In last week’s Capital Ideas column, I reminded readers that I had been betting there would be a “rip-your-face-off” rally after May 22, 2022. One week does not a rally necessarily make, but the week after that column was published, the S&P 500 spiked 6.58 percent. That was the 53rd rally of 5 percent or more for the index since World War II (1945). Let’s be clear — I ain’t bragging. There’s way more luck in this line of work than I’d like to admit. The best I can do, at times, is to work hard enough to get lucky sometimes. Besides, that was then. It’s about what’s next.
If history is a guide, last week was probably a down one for the stock market. The good news is that things could get a lot better. The months after weeks in which the S&P 500 gains 5 percent or more, the index performs well, historically speaking.
The bad news is that even after that 6.58 percent one-week rally, the S&P 500 remained below its 50- and 200-day moving averages. When an investment is below those moving averages, they’re considered to be in a downtrend. When an asset is in a downtrend, it’s more challenging to regain upside momentum. As a result, on average, following similar one-week rallies, the stock market tends to give up some of those gains the following week. But then things improve.
Returns are better, on average, when those one-week rallies occur when the index is above its 50-day and 200-day moving averages (i.e., in an uptrend). However, even when the market is in a downtrend, those big weeks tend to be the start of something more significant.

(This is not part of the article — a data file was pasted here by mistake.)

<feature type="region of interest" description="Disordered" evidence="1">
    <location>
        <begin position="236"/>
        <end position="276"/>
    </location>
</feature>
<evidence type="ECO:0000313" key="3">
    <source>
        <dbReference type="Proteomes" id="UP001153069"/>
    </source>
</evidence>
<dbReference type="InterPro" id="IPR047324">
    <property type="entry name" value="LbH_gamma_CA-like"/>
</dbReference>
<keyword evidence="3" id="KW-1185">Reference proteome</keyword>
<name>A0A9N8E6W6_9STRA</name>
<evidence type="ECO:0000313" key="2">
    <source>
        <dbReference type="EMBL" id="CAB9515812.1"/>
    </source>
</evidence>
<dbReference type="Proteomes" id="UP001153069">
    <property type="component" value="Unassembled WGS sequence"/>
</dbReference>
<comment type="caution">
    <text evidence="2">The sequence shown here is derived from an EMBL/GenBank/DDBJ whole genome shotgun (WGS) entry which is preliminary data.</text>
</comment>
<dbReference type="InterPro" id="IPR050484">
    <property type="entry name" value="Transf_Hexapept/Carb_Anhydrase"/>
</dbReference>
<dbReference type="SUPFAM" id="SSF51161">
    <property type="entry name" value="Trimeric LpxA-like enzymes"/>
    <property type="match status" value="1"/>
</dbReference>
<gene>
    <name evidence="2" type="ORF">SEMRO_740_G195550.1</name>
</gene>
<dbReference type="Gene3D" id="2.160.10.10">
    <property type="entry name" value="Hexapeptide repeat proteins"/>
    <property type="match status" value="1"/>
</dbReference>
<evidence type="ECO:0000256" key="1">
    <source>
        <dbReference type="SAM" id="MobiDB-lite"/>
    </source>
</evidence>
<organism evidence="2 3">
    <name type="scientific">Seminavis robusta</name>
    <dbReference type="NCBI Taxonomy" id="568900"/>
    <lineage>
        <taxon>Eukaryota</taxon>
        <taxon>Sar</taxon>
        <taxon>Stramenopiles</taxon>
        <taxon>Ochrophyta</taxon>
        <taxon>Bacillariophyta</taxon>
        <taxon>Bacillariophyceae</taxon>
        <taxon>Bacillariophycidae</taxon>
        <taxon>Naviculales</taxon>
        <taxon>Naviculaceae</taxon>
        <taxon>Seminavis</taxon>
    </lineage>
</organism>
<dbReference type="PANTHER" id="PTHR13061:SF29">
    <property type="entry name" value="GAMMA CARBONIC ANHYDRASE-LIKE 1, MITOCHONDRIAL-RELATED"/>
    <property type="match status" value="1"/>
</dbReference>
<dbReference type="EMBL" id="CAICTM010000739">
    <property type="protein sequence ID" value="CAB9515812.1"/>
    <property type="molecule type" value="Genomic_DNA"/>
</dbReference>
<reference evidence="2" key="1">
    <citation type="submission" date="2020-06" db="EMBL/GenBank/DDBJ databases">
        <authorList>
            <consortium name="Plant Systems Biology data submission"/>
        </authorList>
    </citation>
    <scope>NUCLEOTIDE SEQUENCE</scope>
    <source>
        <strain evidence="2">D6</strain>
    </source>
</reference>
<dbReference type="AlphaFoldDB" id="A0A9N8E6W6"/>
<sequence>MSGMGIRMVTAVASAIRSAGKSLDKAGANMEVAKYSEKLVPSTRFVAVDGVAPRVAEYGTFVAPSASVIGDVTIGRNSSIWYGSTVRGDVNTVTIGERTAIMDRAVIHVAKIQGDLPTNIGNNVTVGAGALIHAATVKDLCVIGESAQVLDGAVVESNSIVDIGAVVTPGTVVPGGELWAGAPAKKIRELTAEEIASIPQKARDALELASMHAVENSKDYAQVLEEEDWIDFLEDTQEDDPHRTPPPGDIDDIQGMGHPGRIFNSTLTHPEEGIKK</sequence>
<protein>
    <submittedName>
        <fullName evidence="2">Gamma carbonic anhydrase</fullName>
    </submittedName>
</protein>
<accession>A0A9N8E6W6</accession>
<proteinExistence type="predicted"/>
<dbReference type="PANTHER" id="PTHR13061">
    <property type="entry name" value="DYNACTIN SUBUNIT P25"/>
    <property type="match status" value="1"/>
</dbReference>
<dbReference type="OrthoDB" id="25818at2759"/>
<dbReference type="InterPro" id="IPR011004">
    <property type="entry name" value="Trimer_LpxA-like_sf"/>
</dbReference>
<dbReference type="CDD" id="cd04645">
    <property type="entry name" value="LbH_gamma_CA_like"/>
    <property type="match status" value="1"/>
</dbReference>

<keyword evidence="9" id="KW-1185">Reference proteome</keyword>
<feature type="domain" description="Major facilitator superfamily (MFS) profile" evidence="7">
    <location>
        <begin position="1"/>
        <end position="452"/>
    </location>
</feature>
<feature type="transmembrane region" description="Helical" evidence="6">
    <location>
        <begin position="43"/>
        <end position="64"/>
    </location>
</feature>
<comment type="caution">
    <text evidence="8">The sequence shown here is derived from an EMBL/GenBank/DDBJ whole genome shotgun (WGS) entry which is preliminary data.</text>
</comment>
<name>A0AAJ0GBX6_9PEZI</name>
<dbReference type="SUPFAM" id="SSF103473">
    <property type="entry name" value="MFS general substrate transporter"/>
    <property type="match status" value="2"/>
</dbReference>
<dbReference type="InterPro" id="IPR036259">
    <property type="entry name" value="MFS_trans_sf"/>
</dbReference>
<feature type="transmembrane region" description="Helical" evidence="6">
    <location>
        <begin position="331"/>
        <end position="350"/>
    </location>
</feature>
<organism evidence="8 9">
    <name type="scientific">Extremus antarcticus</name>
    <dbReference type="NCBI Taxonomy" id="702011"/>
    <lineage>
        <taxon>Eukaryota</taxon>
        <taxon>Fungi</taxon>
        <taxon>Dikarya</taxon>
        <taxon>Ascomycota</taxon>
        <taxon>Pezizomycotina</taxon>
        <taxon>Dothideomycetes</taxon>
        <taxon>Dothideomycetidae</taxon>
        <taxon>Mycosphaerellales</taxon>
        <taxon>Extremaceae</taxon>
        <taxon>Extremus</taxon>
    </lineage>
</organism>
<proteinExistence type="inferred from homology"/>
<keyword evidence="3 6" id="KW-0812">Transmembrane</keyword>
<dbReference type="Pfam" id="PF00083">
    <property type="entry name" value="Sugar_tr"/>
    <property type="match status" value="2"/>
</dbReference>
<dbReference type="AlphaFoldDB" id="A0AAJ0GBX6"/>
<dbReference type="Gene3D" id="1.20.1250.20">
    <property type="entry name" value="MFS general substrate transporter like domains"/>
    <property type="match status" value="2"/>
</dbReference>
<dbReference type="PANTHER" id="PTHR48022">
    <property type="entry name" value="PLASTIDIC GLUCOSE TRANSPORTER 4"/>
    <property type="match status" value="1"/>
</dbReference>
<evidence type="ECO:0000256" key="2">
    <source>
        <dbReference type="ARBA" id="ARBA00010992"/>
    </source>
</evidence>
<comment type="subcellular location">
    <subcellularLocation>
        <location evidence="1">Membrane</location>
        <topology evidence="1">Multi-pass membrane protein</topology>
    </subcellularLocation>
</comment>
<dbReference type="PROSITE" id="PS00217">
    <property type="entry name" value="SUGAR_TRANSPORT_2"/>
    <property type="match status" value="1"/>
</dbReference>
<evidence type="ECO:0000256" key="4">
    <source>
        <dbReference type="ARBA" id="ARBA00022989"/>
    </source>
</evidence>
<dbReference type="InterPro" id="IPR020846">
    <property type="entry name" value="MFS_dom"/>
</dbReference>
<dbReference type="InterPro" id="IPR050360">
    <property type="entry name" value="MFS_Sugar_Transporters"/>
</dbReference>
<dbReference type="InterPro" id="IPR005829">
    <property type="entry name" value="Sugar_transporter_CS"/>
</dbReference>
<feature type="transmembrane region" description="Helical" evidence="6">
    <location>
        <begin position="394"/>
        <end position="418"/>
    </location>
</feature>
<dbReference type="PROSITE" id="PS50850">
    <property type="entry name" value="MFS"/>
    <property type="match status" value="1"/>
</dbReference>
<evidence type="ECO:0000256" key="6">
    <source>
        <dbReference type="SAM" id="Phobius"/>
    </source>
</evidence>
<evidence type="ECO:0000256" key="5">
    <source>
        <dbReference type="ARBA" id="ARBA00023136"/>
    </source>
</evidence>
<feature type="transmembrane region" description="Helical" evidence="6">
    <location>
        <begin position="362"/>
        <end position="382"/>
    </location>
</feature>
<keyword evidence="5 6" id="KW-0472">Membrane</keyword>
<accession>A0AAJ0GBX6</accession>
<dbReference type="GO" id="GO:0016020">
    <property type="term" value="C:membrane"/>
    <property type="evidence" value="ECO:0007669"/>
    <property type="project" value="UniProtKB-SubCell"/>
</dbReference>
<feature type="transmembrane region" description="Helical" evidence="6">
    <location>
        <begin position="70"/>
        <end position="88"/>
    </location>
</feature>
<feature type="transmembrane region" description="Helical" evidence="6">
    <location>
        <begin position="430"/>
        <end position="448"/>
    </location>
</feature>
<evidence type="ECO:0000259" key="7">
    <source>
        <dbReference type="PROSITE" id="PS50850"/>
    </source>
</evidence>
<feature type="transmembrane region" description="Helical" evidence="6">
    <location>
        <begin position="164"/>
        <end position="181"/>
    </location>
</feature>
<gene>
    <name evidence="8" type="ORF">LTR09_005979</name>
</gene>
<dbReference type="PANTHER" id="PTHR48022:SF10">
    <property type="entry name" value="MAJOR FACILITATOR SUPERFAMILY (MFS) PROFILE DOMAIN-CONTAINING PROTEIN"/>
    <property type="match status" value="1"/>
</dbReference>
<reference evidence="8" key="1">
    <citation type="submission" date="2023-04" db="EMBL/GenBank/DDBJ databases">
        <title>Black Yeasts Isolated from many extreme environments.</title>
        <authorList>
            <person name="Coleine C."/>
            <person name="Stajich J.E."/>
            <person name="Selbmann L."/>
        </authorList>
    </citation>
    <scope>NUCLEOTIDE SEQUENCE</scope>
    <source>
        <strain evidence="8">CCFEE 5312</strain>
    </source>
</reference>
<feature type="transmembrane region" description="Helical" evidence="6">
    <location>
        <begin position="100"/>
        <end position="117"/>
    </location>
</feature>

According to the Bespoke chart above, when the stock market was in a downtrend, weeks with gains greater than 5% led to average returns of 12.83 percent and 22.33 percent six months and one year later, respectively.
Unfortunately, the month of June has traditionally been weak for the stock market. Throughout the last 20 years, the Dow Jones Industrial Average has declined by 0.52 percent in June. We could see some of that before the market gets some traction.
How is inflation impacting the stock market?
It’s not inflation that is bad for the stock market. The things that must happen to reduce inflation are what’s bad for the stock market. The task for investors is to determine how much pain the economy must endure to return inflation to target.
The Federal Reserve has said that its inflation target is 2 percent. The most often cited measure of inflation is the consumer price index (CPI), which is 8.2 percent year-over-year. The Fed has told us that their preferred measure of inflation is the Personal Consumption Expenditures (PCE) price index. The PCE is 6.3 percent year-over-year. That’s still extremely high, but a little closer to 2 percent than 8.2 percent. That means the Fed has a little less distance to go. The Fed has already gone far enough to do the things that reduce inflation.
Layoffs are picking up. Anecdotally, companies are finding it more difficult to continue raising prices for consumers. U.S. housing is slowing. I believe oil prices are peaking. Large corporations have shifted from not having inventory to being overstocked. Additionally, Europe’s economy is taking a body blow. Aggregately, these point to inflation coming down.
The counter to that hypothesis is robust consumer demand in the U.S. Those variables combined equal the Federal Reserve’s expected path of interest rate hikes. That path is a headwind for stocks but not an oncoming train. The bet I am making with my portfolio is that inflation has peaked; thus, a substantial enough low has been made in the stock market so that I don’t feel financially uncomfortable.
This article first appeared in The Berkshire Edge on June 6, 2022.